In an urbanizing world, the city is considered the ultimate model and the measure of all things. The attention of architects and planners has been almost entirely focused on the city for many years, while rural spaces are all too often associated with visions of economic decline, stagnation and resignation. However, rural spaces are transforming almost as radically as cities. Furthermore, rural spaces play a decisive role in the sustainable development of our living environment—inextricably interlinked with the city as a resource or reservoir. The formerly segregated countryside is now traversed by global and regional flows of people, goods, waste, energy, and information, linking it to urban systems and enabling them to function in the first place.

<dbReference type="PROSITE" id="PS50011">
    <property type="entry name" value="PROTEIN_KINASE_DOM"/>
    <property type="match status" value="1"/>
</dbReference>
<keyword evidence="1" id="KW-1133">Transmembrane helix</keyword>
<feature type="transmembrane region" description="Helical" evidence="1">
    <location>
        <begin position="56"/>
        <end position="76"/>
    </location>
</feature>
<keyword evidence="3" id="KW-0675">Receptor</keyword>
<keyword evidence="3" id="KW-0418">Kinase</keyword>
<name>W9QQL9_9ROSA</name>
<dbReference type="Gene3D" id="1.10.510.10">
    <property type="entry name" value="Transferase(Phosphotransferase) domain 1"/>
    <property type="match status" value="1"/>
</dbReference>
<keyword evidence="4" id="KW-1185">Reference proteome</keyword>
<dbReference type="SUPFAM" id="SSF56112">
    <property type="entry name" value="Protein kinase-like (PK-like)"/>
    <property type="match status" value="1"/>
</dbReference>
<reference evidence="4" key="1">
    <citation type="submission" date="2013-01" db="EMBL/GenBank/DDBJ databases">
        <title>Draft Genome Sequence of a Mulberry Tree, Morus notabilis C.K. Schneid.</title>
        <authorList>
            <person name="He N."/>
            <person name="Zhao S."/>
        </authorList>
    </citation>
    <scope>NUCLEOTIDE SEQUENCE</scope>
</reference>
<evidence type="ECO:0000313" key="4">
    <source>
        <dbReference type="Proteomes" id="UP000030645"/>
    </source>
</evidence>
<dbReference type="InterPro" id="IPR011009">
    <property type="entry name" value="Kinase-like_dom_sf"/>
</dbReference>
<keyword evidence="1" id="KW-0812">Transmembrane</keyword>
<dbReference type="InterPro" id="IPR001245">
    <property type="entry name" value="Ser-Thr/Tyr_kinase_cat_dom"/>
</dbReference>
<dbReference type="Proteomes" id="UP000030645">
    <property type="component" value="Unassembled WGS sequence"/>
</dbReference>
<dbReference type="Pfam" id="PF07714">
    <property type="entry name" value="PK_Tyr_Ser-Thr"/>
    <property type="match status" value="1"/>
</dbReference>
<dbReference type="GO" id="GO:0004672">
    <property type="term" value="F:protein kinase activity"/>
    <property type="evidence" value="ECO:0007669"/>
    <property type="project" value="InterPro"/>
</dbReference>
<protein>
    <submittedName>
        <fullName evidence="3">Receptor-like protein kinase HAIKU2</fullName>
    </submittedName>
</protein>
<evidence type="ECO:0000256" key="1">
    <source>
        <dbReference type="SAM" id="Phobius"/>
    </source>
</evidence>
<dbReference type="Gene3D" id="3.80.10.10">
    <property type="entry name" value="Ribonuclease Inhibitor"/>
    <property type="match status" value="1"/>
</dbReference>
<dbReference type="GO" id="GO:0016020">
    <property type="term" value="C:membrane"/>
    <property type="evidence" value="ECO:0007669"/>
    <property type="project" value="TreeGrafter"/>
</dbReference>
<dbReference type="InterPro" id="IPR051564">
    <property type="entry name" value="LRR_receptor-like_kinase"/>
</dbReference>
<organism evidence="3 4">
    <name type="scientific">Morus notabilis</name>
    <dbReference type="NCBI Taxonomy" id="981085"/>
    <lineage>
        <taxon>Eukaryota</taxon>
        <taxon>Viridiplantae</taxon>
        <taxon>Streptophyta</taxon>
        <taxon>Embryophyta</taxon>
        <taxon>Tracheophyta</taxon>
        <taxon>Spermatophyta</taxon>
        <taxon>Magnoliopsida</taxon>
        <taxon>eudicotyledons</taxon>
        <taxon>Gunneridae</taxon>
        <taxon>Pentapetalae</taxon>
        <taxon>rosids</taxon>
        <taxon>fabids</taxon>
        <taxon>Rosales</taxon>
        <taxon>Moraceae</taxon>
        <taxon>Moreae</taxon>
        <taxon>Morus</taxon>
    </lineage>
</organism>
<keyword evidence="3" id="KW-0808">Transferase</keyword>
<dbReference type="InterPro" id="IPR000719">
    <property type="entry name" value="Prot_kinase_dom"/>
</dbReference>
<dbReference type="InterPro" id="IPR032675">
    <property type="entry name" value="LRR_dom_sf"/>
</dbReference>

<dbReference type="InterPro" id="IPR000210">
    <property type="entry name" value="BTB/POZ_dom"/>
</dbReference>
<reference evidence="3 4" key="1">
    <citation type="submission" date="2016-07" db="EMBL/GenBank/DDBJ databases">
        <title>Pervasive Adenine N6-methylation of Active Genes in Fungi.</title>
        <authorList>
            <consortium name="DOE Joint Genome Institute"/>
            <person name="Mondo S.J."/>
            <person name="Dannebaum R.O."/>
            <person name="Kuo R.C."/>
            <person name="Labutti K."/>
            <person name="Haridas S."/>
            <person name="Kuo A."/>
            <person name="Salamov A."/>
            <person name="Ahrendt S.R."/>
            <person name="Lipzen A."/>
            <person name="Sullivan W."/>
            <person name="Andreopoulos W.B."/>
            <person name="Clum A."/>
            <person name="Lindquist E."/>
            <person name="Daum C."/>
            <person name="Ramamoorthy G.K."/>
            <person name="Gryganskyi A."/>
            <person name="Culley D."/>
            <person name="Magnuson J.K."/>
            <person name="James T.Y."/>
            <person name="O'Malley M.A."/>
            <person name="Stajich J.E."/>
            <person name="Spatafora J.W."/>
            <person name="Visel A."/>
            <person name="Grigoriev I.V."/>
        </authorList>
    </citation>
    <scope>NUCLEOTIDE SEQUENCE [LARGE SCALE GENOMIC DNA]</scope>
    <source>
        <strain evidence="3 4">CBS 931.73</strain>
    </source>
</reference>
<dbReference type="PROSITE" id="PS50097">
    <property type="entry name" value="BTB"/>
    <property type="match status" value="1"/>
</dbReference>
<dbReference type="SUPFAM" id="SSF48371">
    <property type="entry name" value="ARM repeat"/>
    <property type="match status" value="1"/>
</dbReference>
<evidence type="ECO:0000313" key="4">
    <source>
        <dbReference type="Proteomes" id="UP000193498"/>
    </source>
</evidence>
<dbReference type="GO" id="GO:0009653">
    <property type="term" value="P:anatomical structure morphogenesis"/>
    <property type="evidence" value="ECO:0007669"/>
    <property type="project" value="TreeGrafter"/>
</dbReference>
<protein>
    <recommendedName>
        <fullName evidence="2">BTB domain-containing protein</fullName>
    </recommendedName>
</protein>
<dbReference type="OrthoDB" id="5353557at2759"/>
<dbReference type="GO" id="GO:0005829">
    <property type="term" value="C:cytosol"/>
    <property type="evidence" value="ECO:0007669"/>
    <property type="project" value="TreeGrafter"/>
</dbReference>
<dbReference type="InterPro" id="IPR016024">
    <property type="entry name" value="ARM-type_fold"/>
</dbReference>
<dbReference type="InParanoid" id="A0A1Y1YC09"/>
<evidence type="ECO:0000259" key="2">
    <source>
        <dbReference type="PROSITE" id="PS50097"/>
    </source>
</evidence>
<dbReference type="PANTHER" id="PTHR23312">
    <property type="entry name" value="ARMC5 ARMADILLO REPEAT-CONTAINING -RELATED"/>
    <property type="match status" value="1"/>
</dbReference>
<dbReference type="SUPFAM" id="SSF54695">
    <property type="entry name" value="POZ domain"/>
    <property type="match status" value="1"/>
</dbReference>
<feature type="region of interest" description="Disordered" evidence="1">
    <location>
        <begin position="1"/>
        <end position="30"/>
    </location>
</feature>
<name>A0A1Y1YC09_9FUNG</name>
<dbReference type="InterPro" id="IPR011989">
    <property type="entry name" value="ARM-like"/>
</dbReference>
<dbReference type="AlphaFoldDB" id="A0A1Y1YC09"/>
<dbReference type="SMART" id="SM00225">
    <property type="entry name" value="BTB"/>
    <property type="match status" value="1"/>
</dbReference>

Ruralism is dedicated to the significance of rural spaces as a starting point for transformation: what notions of rural life currently exist? What is the connection between urban and rural concepts? Can these connections provide new impulses for shaping (urban) space? International experts illuminate rural spaces from an architectural, cultural, gender-oriented, ecological, and political perspective and ask how a (new) vision of the rural can be formulated.